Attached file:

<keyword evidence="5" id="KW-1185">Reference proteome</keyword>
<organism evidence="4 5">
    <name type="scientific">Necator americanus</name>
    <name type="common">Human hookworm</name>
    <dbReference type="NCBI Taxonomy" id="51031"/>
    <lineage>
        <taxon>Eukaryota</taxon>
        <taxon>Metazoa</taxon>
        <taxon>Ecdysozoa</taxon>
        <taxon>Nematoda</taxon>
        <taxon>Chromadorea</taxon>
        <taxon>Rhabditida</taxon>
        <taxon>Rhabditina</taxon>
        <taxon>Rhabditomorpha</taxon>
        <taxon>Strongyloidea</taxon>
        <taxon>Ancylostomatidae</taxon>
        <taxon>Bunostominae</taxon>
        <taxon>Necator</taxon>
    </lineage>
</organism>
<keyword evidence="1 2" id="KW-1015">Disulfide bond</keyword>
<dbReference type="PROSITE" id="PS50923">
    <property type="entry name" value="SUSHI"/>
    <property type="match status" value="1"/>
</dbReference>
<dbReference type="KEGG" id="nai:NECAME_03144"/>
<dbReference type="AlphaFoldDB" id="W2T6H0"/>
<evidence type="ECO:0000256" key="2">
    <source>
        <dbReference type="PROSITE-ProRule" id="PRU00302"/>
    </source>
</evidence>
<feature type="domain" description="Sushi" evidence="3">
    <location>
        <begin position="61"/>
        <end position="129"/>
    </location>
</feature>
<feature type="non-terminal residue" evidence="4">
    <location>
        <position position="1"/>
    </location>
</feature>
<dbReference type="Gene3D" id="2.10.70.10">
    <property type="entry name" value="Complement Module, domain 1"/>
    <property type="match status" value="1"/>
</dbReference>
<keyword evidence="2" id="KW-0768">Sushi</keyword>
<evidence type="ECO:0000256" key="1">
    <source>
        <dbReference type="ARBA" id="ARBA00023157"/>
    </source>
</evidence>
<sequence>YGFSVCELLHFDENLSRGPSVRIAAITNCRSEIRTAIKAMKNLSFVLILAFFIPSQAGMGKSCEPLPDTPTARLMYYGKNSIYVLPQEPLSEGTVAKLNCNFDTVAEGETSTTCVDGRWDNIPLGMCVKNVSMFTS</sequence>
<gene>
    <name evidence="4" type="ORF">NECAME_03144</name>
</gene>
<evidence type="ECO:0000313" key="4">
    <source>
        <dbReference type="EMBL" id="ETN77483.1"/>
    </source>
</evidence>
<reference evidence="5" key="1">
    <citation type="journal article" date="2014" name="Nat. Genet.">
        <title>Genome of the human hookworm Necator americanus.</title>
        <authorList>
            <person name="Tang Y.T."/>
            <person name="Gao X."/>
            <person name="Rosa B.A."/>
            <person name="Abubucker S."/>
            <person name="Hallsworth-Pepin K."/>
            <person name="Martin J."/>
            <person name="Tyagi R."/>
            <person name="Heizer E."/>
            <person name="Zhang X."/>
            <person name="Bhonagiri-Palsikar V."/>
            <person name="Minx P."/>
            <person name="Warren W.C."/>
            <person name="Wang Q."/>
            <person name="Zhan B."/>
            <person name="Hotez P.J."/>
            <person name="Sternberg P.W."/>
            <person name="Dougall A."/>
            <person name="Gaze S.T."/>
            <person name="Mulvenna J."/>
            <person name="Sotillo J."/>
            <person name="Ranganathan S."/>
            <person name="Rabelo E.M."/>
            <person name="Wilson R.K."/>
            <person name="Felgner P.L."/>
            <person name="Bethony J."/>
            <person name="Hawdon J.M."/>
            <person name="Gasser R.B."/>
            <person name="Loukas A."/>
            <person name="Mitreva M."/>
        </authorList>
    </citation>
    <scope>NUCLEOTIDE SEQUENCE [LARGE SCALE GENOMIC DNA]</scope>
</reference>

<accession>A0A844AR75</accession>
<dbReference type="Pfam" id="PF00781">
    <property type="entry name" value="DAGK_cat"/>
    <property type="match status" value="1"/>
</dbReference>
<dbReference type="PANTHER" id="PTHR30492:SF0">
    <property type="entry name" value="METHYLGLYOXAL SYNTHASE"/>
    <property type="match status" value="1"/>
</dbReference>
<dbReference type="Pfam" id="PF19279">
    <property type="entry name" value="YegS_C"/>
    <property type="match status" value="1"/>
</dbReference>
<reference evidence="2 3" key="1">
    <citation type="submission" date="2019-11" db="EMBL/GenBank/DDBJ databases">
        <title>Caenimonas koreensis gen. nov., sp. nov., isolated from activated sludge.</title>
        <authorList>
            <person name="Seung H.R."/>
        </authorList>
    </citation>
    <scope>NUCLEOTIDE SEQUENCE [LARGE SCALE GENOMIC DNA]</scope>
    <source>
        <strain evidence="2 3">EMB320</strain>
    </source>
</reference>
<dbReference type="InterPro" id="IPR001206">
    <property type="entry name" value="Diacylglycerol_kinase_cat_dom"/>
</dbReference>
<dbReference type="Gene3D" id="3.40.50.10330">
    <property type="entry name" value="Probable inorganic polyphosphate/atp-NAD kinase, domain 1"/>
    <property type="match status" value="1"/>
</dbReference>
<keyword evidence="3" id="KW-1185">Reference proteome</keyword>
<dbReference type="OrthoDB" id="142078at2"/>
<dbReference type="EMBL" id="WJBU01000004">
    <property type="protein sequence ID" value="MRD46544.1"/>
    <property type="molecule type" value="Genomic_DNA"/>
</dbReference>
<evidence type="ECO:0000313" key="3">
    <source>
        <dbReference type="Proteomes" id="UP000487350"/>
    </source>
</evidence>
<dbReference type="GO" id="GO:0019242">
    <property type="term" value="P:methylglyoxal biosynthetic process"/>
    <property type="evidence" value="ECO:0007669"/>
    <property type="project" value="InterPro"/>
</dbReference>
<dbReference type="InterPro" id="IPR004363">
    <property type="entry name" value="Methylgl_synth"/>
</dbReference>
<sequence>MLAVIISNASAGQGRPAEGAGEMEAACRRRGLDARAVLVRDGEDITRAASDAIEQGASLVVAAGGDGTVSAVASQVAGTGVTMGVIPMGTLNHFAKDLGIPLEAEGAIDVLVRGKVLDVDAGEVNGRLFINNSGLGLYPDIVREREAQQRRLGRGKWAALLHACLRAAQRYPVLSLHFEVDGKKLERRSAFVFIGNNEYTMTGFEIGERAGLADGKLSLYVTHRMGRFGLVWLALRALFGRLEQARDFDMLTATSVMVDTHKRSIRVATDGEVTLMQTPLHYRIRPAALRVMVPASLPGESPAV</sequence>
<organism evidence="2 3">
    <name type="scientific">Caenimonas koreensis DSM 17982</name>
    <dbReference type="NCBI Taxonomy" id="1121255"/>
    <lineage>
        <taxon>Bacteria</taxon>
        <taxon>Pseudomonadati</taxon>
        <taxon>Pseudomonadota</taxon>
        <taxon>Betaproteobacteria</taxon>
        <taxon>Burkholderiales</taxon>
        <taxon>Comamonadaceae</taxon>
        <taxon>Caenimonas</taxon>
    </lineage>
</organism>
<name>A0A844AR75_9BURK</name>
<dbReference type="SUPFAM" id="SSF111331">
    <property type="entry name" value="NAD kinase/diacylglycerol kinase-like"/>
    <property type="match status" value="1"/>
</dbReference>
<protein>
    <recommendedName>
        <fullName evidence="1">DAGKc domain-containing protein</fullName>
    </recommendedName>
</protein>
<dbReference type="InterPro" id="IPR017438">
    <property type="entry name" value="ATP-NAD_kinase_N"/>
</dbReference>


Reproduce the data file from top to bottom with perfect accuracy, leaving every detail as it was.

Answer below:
<keyword evidence="5" id="KW-1185">Reference proteome</keyword>
<organism evidence="4 5">
    <name type="scientific">Necator americanus</name>
    <name type="common">Human hookworm</name>
    <dbReference type="NCBI Taxonomy" id="51031"/>
    <lineage>
        <taxon>Eukaryota</taxon>
        <taxon>Metazoa</taxon>
        <taxon>Ecdysozoa</taxon>
        <taxon>Nematoda</taxon>
        <taxon>Chromadorea</taxon>
        <taxon>Rhabditida</taxon>
        <taxon>Rhabditina</taxon>
        <taxon>Rhabditomorpha</taxon>
        <taxon>Strongyloidea</taxon>
        <taxon>Ancylostomatidae</taxon>
        <taxon>Bunostominae</taxon>
        <taxon>Necator</taxon>
    </lineage>
</organism>
<keyword evidence="1 2" id="KW-1015">Disulfide bond</keyword>
<dbReference type="PROSITE" id="PS50923">
    <property type="entry name" value="SUSHI"/>
    <property type="match status" value="1"/>
</dbReference>
<dbReference type="KEGG" id="nai:NECAME_03144"/>
<dbReference type="AlphaFoldDB" id="W2T6H0"/>
<evidence type="ECO:0000256" key="2">
    <source>
        <dbReference type="PROSITE-ProRule" id="PRU00302"/>
    </source>
</evidence>
<feature type="domain" description="Sushi" evidence="3">
    <location>
        <begin position="61"/>
        <end position="129"/>
    </location>
</feature>
<feature type="non-terminal residue" evidence="4">
    <location>
        <position position="1"/>
    </location>
</feature>
<dbReference type="Gene3D" id="2.10.70.10">
    <property type="entry name" value="Complement Module, domain 1"/>
    <property type="match status" value="1"/>
</dbReference>
<keyword evidence="2" id="KW-0768">Sushi</keyword>
<evidence type="ECO:0000256" key="1">
    <source>
        <dbReference type="ARBA" id="ARBA00023157"/>
    </source>
</evidence>
<sequence>YGFSVCELLHFDENLSRGPSVRIAAITNCRSEIRTAIKAMKNLSFVLILAFFIPSQAGMGKSCEPLPDTPTARLMYYGKNSIYVLPQEPLSEGTVAKLNCNFDTVAEGETSTTCVDGRWDNIPLGMCVKNVSMFTS</sequence>
<gene>
    <name evidence="4" type="ORF">NECAME_03144</name>
</gene>
<evidence type="ECO:0000313" key="4">
    <source>
        <dbReference type="EMBL" id="ETN77483.1"/>
    </source>
</evidence>
<reference evidence="5" key="1">
    <citation type="journal article" date="2014" name="Nat. Genet.">
        <title>Genome of the human hookworm Necator americanus.</title>
        <authorList>
            <person name="Tang Y.T."/>
            <person name="Gao X."/>
            <person name="Rosa B.A."/>
            <person name="Abubucker S."/>
            <person name="Hallsworth-Pepin K."/>
            <person name="Martin J."/>
            <person name="Tyagi R."/>
            <person name="Heizer E."/>
            <person name="Zhang X."/>
            <person name="Bhonagiri-Palsikar V."/>
            <person name="Minx P."/>
            <person name="Warren W.C."/>
            <person name="Wang Q."/>
            <person name="Zhan B."/>
            <person name="Hotez P.J."/>
            <person name="Sternberg P.W."/>
            <person name="Dougall A."/>
            <person name="Gaze S.T."/>
            <person name="Mulvenna J."/>
            <person name="Sotillo J."/>
            <person name="Ranganathan S."/>
            <person name="Rabelo E.M."/>
            <person name="Wilson R.K."/>
            <person name="Felgner P.L."/>
            <person name="Bethony J."/>
            <person name="Hawdon J.M."/>
            <person name="Gasser R.B."/>
            <person name="Loukas A."/>
            <person name="Mitreva M."/>
        </authorList>
    </citation>
    <scope>NUCLEOTIDE SEQUENCE [LARGE SCALE GENOMIC DNA]</scope>
</reference>

<accession>A0A844AR75</accession>
<dbReference type="Pfam" id="PF00781">
    <property type="entry name" value="DAGK_cat"/>
    <property type="match status" value="1"/>
</dbReference>
<dbReference type="PANTHER" id="PTHR30492:SF0">
    <property type="entry name" value="METHYLGLYOXAL SYNTHASE"/>
    <property type="match status" value="1"/>
</dbReference>
<dbReference type="Pfam" id="PF19279">
    <property type="entry name" value="YegS_C"/>
    <property type="match status" value="1"/>
</dbReference>
<reference evidence="2 3" key="1">
    <citation type="submission" date="2019-11" db="EMBL/GenBank/DDBJ databases">
        <title>Caenimonas koreensis gen. nov., sp. nov., isolated from activated sludge.</title>
        <authorList>
            <person name="Seung H.R."/>
        </authorList>
    </citation>
    <scope>NUCLEOTIDE SEQUENCE [LARGE SCALE GENOMIC DNA]</scope>
    <source>
        <strain evidence="2 3">EMB320</strain>
    </source>
</reference>
<dbReference type="InterPro" id="IPR001206">
    <property type="entry name" value="Diacylglycerol_kinase_cat_dom"/>
</dbReference>
<dbReference type="Gene3D" id="3.40.50.10330">
    <property type="entry name" value="Probable inorganic polyphosphate/atp-NAD kinase, domain 1"/>
    <property type="match status" value="1"/>
</dbReference>
<keyword evidence="3" id="KW-1185">Reference proteome</keyword>
<dbReference type="OrthoDB" id="142078at2"/>
<dbReference type="EMBL" id="WJBU01000004">
    <property type="protein sequence ID" value="MRD46544.1"/>
    <property type="molecule type" value="Genomic_DNA"/>
</dbReference>
<evidence type="ECO:0000313" key="3">
    <source>
        <dbReference type="Proteomes" id="UP000487350"/>
    </source>
</evidence>
<dbReference type="GO" id="GO:0019242">
    <property type="term" value="P:methylglyoxal biosynthetic process"/>
    <property type="evidence" value="ECO:0007669"/>
    <property type="project" value="InterPro"/>
</dbReference>
<dbReference type="InterPro" id="IPR004363">
    <property type="entry name" value="Methylgl_synth"/>
</dbReference>
<sequence>MLAVIISNASAGQGRPAEGAGEMEAACRRRGLDARAVLVRDGEDITRAASDAIEQGASLVVAAGGDGTVSAVASQVAGTGVTMGVIPMGTLNHFAKDLGIPLEAEGAIDVLVRGKVLDVDAGEVNGRLFINNSGLGLYPDIVREREAQQRRLGRGKWAALLHACLRAAQRYPVLSLHFEVDGKKLERRSAFVFIGNNEYTMTGFEIGERAGLADGKLSLYVTHRMGRFGLVWLALRALFGRLEQARDFDMLTATSVMVDTHKRSIRVATDGEVTLMQTPLHYRIRPAALRVMVPASLPGESPAV</sequence>
<organism evidence="2 3">
    <name type="scientific">Caenimonas koreensis DSM 17982</name>
    <dbReference type="NCBI Taxonomy" id="1121255"/>
    <lineage>
        <taxon>Bacteria</taxon>
        <taxon>Pseudomonadati</taxon>
        <taxon>Pseudomonadota</taxon>
        <taxon>Betaproteobacteria</taxon>
        <taxon>Burkholderiales</taxon>
        <taxon>Comamonadaceae</taxon>
        <taxon>Caenimonas</taxon>
    </lineage>
</organism>
<name>A0A844AR75_9BURK</name>
<dbReference type="SUPFAM" id="SSF111331">
    <property type="entry name" value="NAD kinase/diacylglycerol kinase-like"/>
    <property type="match status" value="1"/>
</dbReference>
<protein>
    <recommendedName>
        <fullName evidence="1">DAGKc domain-containing protein</fullName>
    </recommendedName>
</protein>
<dbReference type="InterPro" id="IPR017438">
    <property type="entry name" value="ATP-NAD_kinase_N"/>
</dbReference>